Can Fortescue Metals Group Ltd become the world’s lowest-cost producer?


Fortescue Metals Group Ltd (ASX: FMG) is on track to become the world’s lowest-cost iron ore producer, achieving cash costs of US$15 per tonne in December 2015 – six months ahead of target.

In the December 2015 quarter, Australia’s third-largest iron ore miner shipped just over 42 million tonnes of iron ore at a record low cash cost of US$15.80 per tonne – compared to US$28.48 per tonne in the same quarter last year. That’s a 45% improvement, and Fortescue doesn’t appear to have finished refining its processes to achieve even lower costs. Rio Tinto Limited (ASX: RIO) and BHP Billiton Limited (ASX: BHP) have reported costs of around US$15-US$16 a tonne.

Another trick Fortescue has up its sleeve is the impending arrival of 8 very large ore carriers (VLOCs). The miner ordered the specially designed ships in June 2014, with the delivery of the first four expected to begin in November 2016 through to May 2017 at a cost of $275 million. In 2014, Fortescue said it spent $1.5 billion on shipping each year, and the arrival of the new (much larger) vessels should significantly increase efficiencies and lower costs even further.

The company received an average price of US$40.46 per dry metric tonne (dmt) over the quarter, around a 13% discount to the benchmark iron ore price. Fortescue ships ore that is slightly lower grade than the benchmark 62%.

Fortescue has maintained its guidance for 165 million tonnes to be shipped in the 2016 financial year, having shipped roughly half that in the first six months of the year. The company says demand for its ore remains strong in China and represents over 17% of imported iron ore.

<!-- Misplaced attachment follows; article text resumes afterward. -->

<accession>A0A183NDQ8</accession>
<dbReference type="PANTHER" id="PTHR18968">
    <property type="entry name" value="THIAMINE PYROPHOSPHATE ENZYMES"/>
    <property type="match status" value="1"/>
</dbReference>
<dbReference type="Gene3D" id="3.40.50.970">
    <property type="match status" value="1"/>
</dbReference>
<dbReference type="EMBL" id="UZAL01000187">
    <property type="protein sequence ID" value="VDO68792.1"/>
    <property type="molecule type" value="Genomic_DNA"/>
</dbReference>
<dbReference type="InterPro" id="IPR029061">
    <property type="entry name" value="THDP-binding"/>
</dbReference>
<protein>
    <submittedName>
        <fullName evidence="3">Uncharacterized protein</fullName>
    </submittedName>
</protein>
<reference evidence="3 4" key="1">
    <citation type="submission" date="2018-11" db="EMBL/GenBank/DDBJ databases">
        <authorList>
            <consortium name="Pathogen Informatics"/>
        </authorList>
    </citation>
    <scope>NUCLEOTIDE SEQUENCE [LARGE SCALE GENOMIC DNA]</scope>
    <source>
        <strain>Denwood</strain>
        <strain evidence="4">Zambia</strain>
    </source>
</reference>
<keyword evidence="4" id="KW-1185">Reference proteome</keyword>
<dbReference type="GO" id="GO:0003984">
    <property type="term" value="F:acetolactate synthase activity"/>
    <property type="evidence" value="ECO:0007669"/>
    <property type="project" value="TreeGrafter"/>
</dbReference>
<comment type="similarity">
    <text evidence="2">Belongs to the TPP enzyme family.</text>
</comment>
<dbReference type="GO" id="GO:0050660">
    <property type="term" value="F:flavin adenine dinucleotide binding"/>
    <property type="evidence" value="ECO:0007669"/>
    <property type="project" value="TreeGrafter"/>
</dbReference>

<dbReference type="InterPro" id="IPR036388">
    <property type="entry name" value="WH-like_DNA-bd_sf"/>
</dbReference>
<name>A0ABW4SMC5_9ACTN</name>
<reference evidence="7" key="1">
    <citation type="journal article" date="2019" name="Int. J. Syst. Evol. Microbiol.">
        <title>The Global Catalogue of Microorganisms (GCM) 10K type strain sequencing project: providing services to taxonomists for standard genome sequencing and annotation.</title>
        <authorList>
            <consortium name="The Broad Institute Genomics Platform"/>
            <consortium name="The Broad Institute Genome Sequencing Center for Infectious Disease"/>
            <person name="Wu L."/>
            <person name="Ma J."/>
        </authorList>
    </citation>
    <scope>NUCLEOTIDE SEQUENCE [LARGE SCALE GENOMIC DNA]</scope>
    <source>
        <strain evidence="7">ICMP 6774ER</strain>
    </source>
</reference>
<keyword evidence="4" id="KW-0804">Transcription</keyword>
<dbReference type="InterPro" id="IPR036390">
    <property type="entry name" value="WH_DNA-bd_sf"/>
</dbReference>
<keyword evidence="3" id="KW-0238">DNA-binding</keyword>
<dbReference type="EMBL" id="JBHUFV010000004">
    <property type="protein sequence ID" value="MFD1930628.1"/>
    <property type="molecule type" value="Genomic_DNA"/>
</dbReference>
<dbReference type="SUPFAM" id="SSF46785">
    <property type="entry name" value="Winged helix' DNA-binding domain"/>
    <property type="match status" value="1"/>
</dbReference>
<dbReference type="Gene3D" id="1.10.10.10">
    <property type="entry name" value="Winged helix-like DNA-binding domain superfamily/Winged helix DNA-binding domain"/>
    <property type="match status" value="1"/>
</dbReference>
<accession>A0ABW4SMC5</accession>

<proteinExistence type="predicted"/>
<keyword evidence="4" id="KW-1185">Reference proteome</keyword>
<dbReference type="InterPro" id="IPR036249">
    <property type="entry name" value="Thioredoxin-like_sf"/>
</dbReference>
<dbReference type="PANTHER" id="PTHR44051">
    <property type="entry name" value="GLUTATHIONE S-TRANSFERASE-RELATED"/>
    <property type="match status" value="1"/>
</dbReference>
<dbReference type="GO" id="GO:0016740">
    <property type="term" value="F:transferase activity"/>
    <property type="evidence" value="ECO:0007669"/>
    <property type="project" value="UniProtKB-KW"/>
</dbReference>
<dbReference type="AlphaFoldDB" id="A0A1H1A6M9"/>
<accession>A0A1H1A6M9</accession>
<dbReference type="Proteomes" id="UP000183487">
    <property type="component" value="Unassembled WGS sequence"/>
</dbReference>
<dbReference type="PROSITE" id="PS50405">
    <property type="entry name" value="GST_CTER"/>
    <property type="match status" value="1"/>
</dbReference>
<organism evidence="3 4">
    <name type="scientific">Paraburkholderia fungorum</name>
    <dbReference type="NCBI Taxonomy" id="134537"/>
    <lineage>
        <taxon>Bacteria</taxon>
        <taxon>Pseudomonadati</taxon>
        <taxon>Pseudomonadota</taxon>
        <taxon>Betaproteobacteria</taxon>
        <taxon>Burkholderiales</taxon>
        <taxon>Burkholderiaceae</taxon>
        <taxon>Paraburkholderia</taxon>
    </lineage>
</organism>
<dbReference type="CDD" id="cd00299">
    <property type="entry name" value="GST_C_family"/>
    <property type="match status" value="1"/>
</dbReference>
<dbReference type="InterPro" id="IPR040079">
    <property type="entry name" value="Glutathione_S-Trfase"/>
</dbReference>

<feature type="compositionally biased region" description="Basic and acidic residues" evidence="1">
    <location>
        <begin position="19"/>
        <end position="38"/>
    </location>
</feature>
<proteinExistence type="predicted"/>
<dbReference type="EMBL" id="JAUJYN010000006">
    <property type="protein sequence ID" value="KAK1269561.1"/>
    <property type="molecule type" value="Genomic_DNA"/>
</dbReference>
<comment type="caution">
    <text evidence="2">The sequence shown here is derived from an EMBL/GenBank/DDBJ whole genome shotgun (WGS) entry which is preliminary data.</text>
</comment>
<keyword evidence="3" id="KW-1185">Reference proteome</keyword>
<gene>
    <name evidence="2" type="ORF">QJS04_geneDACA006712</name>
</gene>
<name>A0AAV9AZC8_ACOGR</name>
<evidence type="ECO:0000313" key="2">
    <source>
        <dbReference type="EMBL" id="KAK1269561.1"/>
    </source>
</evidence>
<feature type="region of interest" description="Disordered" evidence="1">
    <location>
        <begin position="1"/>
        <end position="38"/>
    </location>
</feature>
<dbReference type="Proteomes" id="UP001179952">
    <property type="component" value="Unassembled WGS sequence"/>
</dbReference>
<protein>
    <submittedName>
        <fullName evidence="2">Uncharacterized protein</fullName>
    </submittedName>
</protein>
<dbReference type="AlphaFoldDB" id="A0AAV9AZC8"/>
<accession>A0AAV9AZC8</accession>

The iron ore miner has also reduced its debt levels during the quarter, after repurchasing US$750 million of debt at an average price of 82 cents on the dollar – a substantial discount. As a result, the company has a pre-tax gain of US$124 million and saving itself US$56 million in interest payments annually.

Net debt now totals US$6.1 billion, including US$2.3 billion of cash. Fortescue has US$5.4 billion of debt due in 2019 and another US$2.5 billion due in 2022 but has shown a fondness to repay its debt early when it can.

Foolish takeaway

Despite Fortescue’s share price recently hitting 5-year lows, the miner has shown that it can survive and even prosper with iron ore prices under US$40 a tonne. But much depends on where the iron ore price goes over the next few years, and there’s no indication that prices could head higher.

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Motley Fool writer/analyst Mike King doesn't own shares in any companies mentioned. You can follow Mike on Twitter @TMFKinga

Unless otherwise noted, the author does not have a position in any stocks mentioned by the author in the comments below. The Motley Fool Australia has no position in any of the stocks mentioned. We Fools may not all hold the same opinions, but we all believe that considering a diverse range of insights makes us better investors. The Motley Fool has a disclosure policy. This article contains general investment advice only (under AFSL 400691). Authorised by Bruce Jackson.

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